## Section: New Results

### Fundamentals results and algorithms: distributed unfoldings

Participants : Eric Fabre, Blaise Genest.

This is a joint work with our former postdoc Agnes Madalinski, now assistant professor at the University of Santiago in Chile.

Distributed systems can be modeled as networks of interacting components, for example networks of Petri nets, or networks of automata. The simplest way to combine components into larger systems is to take their product. It is well known that the unfolding of a product Petri net can be expressed as the product (in a specific sense) of the unfoldings of the components. The factorized form of unfoldings is generally more compact than the expanded product, because each factor only represents its local conflicts and does not have to display the choices that are made by other components. This property was the basis of our previous results about distributed diagnosis.

With Agnes Madalinski, we explored the construction of finite complete prefixes (FCP) for distributed systems [45] , [14] . More precisely, our goal was to obtain a FCP in factorized form, when the underlying system is expressed as a product of components. FCP represent in a compact manner all possible behaviors, and states, that a concurrent system can reach, which makes them a central tool for model checking applications for example. It is likely that factorized forms will be more compact, and will thus open the way to new distributed model checking techniques. A trivial but impractical solution consists in computing a FCP of the global system, and then deriving from it its factorized form. We explored a fully decentralized method to obtain directly an FCP of each component, such that the product of all these local FCP would yield an FCP of the global system. A solution was proposed in some limited situations, through the notion of extended stopping point. This is a first step to solving problems like distributed reachability analysis, distributed planning, etc., as they are now explored in the FAST cooperation, and in the DISC European project.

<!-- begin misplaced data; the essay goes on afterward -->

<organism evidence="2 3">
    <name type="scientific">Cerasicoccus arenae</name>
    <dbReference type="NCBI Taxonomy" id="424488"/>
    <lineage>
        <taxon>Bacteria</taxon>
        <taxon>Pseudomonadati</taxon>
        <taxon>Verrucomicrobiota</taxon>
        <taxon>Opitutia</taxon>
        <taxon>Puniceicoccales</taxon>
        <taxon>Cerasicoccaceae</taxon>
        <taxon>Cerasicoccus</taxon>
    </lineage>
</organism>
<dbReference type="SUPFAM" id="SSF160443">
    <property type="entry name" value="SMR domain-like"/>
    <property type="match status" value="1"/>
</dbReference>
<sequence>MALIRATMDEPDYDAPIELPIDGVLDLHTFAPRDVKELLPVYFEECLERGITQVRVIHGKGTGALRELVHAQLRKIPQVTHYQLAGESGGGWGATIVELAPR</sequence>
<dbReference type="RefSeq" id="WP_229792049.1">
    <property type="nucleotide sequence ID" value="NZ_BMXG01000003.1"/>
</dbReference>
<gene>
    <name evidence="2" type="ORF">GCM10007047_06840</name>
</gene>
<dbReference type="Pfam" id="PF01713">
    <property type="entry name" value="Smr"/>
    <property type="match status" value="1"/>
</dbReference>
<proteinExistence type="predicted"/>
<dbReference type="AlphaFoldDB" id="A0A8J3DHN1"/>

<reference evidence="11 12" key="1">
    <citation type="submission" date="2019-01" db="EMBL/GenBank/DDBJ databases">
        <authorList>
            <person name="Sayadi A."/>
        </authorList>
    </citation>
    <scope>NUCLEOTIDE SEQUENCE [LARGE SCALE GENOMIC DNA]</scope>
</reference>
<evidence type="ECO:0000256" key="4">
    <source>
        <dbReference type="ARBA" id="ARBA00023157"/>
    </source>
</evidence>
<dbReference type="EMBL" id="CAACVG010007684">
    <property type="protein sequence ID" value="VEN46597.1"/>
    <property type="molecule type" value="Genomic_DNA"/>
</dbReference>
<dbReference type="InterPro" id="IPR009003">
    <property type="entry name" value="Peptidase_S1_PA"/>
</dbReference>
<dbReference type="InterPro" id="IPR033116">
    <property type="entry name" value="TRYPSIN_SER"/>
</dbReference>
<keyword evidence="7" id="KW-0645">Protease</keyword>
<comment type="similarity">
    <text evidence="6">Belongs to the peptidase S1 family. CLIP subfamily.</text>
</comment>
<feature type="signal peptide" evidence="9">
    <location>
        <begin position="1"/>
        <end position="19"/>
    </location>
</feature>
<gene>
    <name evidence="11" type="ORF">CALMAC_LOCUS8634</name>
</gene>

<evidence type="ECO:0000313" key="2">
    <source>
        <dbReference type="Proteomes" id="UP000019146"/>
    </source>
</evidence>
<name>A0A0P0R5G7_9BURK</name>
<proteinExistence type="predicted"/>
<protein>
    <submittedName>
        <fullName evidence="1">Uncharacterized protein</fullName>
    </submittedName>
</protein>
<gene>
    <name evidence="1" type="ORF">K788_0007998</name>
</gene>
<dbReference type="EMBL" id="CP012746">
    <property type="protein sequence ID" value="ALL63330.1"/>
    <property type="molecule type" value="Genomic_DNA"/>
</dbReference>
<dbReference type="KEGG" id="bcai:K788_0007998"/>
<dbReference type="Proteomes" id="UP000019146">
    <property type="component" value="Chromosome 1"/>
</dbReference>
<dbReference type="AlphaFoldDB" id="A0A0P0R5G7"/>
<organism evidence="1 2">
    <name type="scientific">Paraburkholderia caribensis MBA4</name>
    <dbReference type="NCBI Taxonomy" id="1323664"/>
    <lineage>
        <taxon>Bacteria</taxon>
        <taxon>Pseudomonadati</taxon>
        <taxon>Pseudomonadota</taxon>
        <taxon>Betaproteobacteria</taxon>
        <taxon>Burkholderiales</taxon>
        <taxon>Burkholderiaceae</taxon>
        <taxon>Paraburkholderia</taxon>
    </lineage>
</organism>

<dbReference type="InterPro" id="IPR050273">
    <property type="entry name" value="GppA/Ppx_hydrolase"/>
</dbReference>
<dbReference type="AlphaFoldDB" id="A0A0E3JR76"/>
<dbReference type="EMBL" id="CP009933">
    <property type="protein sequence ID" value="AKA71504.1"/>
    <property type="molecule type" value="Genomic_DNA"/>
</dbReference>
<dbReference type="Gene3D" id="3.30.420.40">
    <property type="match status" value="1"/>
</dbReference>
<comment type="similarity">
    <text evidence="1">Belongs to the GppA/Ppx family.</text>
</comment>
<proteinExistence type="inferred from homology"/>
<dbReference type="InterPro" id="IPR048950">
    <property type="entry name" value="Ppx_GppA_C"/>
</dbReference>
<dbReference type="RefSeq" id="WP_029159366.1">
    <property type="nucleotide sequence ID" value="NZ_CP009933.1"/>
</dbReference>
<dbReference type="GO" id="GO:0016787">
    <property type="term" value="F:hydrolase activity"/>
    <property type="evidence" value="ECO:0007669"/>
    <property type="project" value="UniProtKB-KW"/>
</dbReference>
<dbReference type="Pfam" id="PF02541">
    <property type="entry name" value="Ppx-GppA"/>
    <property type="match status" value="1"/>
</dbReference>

This year, we also developped another technique, similar in its goal to unfolding but very different in its methodology. Instead of considering a true concurrency model which does not exhibit redundancy by construction, we consider a priori several interleavings resulting in the same distributed execution. Then, we perform on the fly partial order reduction, such that the redudancy is kept as small as possible [10] . We showed that performing a breadth first search, no redundant path needs to be considered, whereas in depth first search (DFS), some limited redudancy needs to be used. It is quite similar to unfolding. The experiment we performed showed that the technique is simple yet very efficient, and that the amount of redudancy needed in DFS is very limited in practice.